His father was Croat and his mother was Slovene. He loved horses, and could ride bareback almost as soon as he could walk. He was a strong and physically able adolescent, ‘with a good eye, a steady nerve and cool courage’.
Yet nobody would have thought then that this young peasant boy would become the leader of one of first and only, truly, Socialist States; Yugoslavia.
At aged 14 he went to work as a mechanic’s apprentice in a factory in Croatia. He learnt the meaning of social democracy from his ‘master’ there and this is where he witnessed the rising tide of worker’s rights movements.
But it was his encounter with International Workers Day (May Day) that first taught him the lessons of the labour movement – the power of unity, of striking and protest. Not long after, aged 20, he joined the Social Democrat Party of Croatia and Slovenia, and the Metal Workers Union of Croatia.
He went on to work in various cities around Central and Eastern Europe, from Bosnia and Montenegro right the way through to Austria and Czechoslovakia.
This brought him into contact with all manner of peoples and languages, by his early 30’s he was pretty well fluent in English, German, Czech, Russian, and Croat-Serb-Bosnian and spoke various languages like Austrian respectably. This was to help him escape and evade capture in his later years.
He schooled himself in Leninism and Marxism but was taught much of what he came to apply later as leader of Yugoslavia from the Yugoslav Academy and Communist Youth League (C.Y.L).
Tito later owed much of his credit to the C.Y.L for the knowledge he gained there, and for the part they played in the resistance of Nazi occupation.
A young Josip was swift to accept all people no matter race, nationality or religion and recognised the united struggle amongst the South Slav peoples (Yugoslavia if translated literally means ‘Land of the South Slavs’) against the Capitalist classes.
As an avid Trade Unionist travelling all over Europe he supported and helped organise revolutionary protests for workers rights. At workshops and factories he staged strikes and demonstrations to gain better wages.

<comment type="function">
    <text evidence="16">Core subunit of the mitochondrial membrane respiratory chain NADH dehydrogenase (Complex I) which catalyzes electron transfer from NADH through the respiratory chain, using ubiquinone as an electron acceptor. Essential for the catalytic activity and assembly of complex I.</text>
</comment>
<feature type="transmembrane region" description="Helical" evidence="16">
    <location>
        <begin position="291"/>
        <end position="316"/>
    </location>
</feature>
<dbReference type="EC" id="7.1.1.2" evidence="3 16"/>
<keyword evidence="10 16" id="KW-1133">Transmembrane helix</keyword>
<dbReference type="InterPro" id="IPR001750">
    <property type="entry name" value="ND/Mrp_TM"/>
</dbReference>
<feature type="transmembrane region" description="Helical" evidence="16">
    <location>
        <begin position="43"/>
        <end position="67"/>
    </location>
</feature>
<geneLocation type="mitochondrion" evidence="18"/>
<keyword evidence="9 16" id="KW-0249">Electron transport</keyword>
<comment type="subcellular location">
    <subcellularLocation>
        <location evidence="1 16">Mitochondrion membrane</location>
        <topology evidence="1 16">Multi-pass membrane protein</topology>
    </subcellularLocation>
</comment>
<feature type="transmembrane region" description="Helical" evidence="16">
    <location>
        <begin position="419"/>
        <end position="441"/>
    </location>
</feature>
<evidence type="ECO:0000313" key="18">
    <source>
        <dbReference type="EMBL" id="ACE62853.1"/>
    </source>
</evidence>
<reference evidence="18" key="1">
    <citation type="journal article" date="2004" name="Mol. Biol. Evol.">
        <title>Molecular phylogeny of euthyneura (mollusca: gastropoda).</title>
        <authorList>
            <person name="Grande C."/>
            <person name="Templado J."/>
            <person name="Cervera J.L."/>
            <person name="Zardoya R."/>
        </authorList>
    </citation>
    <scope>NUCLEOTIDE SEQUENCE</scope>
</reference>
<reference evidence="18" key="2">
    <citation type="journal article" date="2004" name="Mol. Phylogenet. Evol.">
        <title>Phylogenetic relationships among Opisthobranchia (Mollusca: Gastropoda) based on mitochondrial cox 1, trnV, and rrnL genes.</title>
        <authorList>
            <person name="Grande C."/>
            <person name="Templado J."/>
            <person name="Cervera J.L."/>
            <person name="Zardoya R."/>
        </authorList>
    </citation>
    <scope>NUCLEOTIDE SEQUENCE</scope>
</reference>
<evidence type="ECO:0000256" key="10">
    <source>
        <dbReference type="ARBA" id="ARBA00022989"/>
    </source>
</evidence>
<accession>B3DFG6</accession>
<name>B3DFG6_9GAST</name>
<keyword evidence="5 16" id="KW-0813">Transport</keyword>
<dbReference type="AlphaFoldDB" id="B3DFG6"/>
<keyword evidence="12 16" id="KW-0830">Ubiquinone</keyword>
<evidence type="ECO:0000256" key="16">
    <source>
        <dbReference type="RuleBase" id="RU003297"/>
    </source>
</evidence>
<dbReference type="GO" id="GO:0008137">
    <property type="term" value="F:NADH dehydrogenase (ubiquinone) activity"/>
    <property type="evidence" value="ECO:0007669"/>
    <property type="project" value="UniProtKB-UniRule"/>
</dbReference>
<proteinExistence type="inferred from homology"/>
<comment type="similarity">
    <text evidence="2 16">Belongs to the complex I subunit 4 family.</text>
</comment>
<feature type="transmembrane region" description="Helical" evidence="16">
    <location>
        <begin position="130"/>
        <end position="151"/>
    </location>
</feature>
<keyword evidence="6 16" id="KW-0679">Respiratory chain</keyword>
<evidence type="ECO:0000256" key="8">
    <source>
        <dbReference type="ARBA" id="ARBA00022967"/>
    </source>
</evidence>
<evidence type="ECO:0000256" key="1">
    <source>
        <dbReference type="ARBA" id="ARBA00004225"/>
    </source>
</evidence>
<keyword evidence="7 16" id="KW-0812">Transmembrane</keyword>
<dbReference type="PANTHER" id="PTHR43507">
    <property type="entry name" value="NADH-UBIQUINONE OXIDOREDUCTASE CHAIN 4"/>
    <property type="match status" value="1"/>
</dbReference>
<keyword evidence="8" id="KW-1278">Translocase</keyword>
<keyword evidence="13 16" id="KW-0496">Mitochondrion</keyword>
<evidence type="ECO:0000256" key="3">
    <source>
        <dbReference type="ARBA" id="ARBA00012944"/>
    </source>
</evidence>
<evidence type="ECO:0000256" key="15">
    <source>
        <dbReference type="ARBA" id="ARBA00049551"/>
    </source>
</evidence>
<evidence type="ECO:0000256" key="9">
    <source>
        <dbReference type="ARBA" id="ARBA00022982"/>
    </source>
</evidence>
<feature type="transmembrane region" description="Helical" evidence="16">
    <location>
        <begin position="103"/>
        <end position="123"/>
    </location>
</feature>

In one particular instance, Tito (not then known by that alias) and a group of several dozen fellow workers from a broad spectrum of nationalities (Croats, Serbs etc) were drafted into a factory in Czechoslovakia where upon arrival they discovered that their Czech brothers had gone on strike because of low wages. Instead of replacing them, Tito persuaded his fellow workers to join the strike and before long the factory owners conceded and they were all employed on higher salaries.
In 1913, as was the norm, Tito was conscripted to the army.
The close revolutionary ties between the Croat Social Democrat Party and the decrepit, and receding, Austro-Hungarian Empire meant Tito was soon to be in the line of fire.
After the murder of Archduke Ferdinand in Sarajevo by a Bosnian student with connections to the Serbian Establishment “Austrian guns opened fire on Belgrade across the Sava River, and so the world plunged in Armageddon.” (35)
The First World War had started, and Tito was recruited to fight against Russian Tsardom on the Eastern Front in Galicia.
During his time in the Zagreb 53rd regiment he was singled out for his talent and placed in charge of a platoon – consisting of 80 infantry soldiers – which he commanded with dignity, decisiveness and courage aged only 23; the youngest ever sergeant-major to serve in the Austro-Hungarian Army.
He was highly regarded as a superb leader whose intelligence, formidable strategising, strength of character, sense of fairness and humility meant he was warmly embraced by his troops.
He got to know every single one of them intimately; he cared for and looked after them with devotion and sensitivity.
But Josip hated the war (so did most of his troops) and having gained their trust and confidence decided to surrender to the Russians.
This, however, did not stop him from being impaled very close to his heart nearly killing him.
He spent the next year in a medical infirmary in Siberia, where he took the opportunity to learn Russian fluently and made friends with anti-Tsarist Russians.